Now take your foam template and lay it onto the Worbla. Remember using Duracel over your schoolbooks? The principal is the same. Get the angle right, then start from one end and press it gently onto the Worbla as you go. This helps minimise bubbles. Also make sure you aren't sticking the Worbla to the table.

Now take that little triangle - you didn't lose it, right? - and plop it into the right spot.

Now you'll heat the other half (shiny side up) until it is floppy and wet looking. Quickly run over the other piece - the two bits of Worbla should be warm to make a nice bond.

Using the same technique as before, lay the Worbla over the other piece. Since there are bumps and texture, you're going to get bubbles. When that happens, take a pin and piece the bubble from the side while it is still hot, then meld it down flat.




Now you'll want to bring out all the details. I'm using the end of a hobby scraper thing - it's meant to be used to apply modelling paste but it works well here. Start pressing into the hot Worbla, piercing bubbles if they come up. Press all along the outside as well. Heat the Worbla up every now and then; cold Worbla won't be easy to form.




Are you happy with it now? I hope so. Now you'll want to trim the edges. Heat the whole thing up again, then trim as close as you damn can to the foam, but not so close that the foam starts peeking out. While it's still hot, use your fingers to meld the seams downwards into nothing, then use a metal ruler to straighten all the edges up. Yes, it's hot, stop complaining.

From here you can heat form the whole thing into a curve so it fits snugly on your head, or you can move to the optional step that I'm not actually sure will work well but it looks cool anyway.




Take the male halves of four snaps, and lay them out on the underside of your headband. Draw around them so you can remember the placement. Heat up a section, then cut an "X" where the snap will go. Use your knife to peel the edges up and off the foam.




Now jam the snap in there. Fold over the Worbla, but press it down as flat as you can - you want to make sure the other half of the snap will still fit. Do one snap at a time.

Once they are all in place, let it cool down a little, then press the other halves of the snaps into place. This will ensure the Worbla cools down in the right shape.

WARNING: Applying heat to metal makes the metal very hot. These snaps are metal. I hope I don't need to explain any further.




The last step is to heat form the whole thing. Rest it on something with the right shape (I placed a piece of foam on my head then let it rest there) and wait for it to cool down.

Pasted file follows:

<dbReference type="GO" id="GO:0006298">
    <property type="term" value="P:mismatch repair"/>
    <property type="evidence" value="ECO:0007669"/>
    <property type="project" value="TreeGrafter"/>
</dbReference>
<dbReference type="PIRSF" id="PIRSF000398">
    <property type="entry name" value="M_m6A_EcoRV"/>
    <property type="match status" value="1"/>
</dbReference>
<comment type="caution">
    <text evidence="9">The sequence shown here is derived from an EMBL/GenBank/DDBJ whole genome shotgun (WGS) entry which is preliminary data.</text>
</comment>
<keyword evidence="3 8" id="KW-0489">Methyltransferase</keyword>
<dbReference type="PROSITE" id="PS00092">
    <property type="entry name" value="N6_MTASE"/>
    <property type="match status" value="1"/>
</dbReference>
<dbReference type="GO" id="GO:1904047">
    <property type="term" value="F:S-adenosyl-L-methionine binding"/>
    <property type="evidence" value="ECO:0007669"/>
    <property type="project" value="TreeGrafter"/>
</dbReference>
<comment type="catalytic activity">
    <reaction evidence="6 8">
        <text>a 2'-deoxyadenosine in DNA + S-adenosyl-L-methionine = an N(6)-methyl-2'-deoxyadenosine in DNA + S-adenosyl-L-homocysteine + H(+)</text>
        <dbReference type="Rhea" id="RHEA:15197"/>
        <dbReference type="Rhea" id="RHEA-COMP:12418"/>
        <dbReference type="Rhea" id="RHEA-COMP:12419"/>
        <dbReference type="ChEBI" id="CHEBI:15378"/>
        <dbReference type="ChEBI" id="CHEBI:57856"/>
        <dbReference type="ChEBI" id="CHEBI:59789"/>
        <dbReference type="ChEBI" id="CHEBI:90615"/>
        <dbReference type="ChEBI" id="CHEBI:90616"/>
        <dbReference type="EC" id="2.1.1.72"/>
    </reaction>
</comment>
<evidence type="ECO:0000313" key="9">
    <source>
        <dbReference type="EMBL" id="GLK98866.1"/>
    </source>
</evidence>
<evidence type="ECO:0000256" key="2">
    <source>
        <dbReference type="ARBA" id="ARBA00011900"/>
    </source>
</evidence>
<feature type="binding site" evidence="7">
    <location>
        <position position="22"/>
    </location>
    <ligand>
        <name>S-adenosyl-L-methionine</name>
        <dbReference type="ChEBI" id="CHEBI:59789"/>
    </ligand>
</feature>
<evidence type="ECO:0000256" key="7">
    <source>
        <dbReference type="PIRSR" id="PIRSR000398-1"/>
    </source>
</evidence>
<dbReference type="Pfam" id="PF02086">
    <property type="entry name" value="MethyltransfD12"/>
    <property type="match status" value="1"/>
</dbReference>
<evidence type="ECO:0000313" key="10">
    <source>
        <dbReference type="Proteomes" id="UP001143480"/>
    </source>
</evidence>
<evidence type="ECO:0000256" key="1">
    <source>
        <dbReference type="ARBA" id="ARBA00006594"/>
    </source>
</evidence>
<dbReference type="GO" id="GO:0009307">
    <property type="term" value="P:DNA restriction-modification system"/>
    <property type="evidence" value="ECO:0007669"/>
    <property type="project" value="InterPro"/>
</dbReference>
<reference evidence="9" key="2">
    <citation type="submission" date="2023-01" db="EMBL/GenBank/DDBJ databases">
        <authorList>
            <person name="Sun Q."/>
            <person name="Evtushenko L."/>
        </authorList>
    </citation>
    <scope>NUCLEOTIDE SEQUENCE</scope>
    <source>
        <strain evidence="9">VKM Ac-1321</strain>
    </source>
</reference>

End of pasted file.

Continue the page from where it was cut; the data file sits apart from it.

And that's it! That's the base. Next up we'll be sealing and painting, and making the fabric component.

The idea behind the snaps is that you can make a different fabric component to attach to it. This headband would be fine for Naruto, Iruka, Kakashi, Shikamaru etc. Just swap em out!

18 Mar 2015

Hamilton Armageddon!

After so many late nights finishing off my PA Jane cosplay, it was awesome to finally bring it out at a con!

The convention started early for a lot of us with a picnic and photoshoot on Friday at the Hamilton Gardens.

I pulled out my Season 4 Korra for the occasion. The shoes are now more durable (ADOS instead of hot glue) and I've weathered the garments a little more.

Here are my favourite photos from the day!


Photo credit: Dan Hardwick

Photo credit: NichelleMedia Photography

Staying in Tauranga meant getting up early and driving to Hamilton in the morning, but with Courtney of Sparky Cosplay, one and a half hours passed almost too quickly!

We had about 15 minutes at the actual event before running out to our group photoshoot at the gardens. There are so many different kinds of scenes, it was easy to find a setting for all of our characters.


The four of us - Kealy-Ann, Brooke, Courtney, and I - had Cyren from Pixiscene Cosmedia as our photographer. We all got some really incredible shots! Here are my favourites.




Our full group!

After the photoshoot, we headed back to Claudelands Arena to experience the rest of the con, which included the Cosplay parade, and buying excessive amounts of merchandise!

The next day Courtney brought out Six Tails from Naruto, and I was Korra (season 4) again.


Hamilton Armageddon certainly has a different atmosphere to Auckland. There is a greater percentage of people cosplaying, and it's easier to run into friends! I had such a fantastic time, and bought a whole lot of merchandise.

The competition had only a small amount of contestants compared to last year. Most of them being our friends, we got a lot of cheering done. Our voices were hoarse by the end!


By the end of it all everyone was already making excited plans for Wellington Armageddon. I'm going to be making my Witch King costume for the competition, and on one of the other days I'll be wearing PA Jane. So that leaves one day where I will most likely be Korra - only, which Korra? There are a fair few months to decide, but I might be making something new....again!

9 Mar 2015

Post Apocalyptic Jane nears completion!

Hamilton Armageddon is less than a week away now (*internal screaming*) but I'm progressing pretty quickly.

I'm nearly finished making my first (ish) prop! The spearhead from one of the earlier scenes, when Tarzan is fighting the leopard.


Camping mats! They are very squishy and difficult to rough-handle.

After attacking it with a dremel

First pieces of Worbla - so nervous!

Post worbla! It's hard!

Several coats of gesso sanded down, then three coats of a PVA/water mix

I just realised I did so much last week. I finished the petticoat, the leather poncho, the armband, and I did a lot of weathering.

A pair of gloves I picked up from First Scene's garage sale

Cutting holes and roughing them up with sandpaper

Using dark foundation and soft artist's pastel chalk to apply dirt and blood stains
While working on leather belts and closures, I had the awful realisation I've done all of the buckles wrong. Ugh!

I also stumbled across a Gaelic fair while out with Louella - the re-enactment actors let us wear their helmets!

Rarr!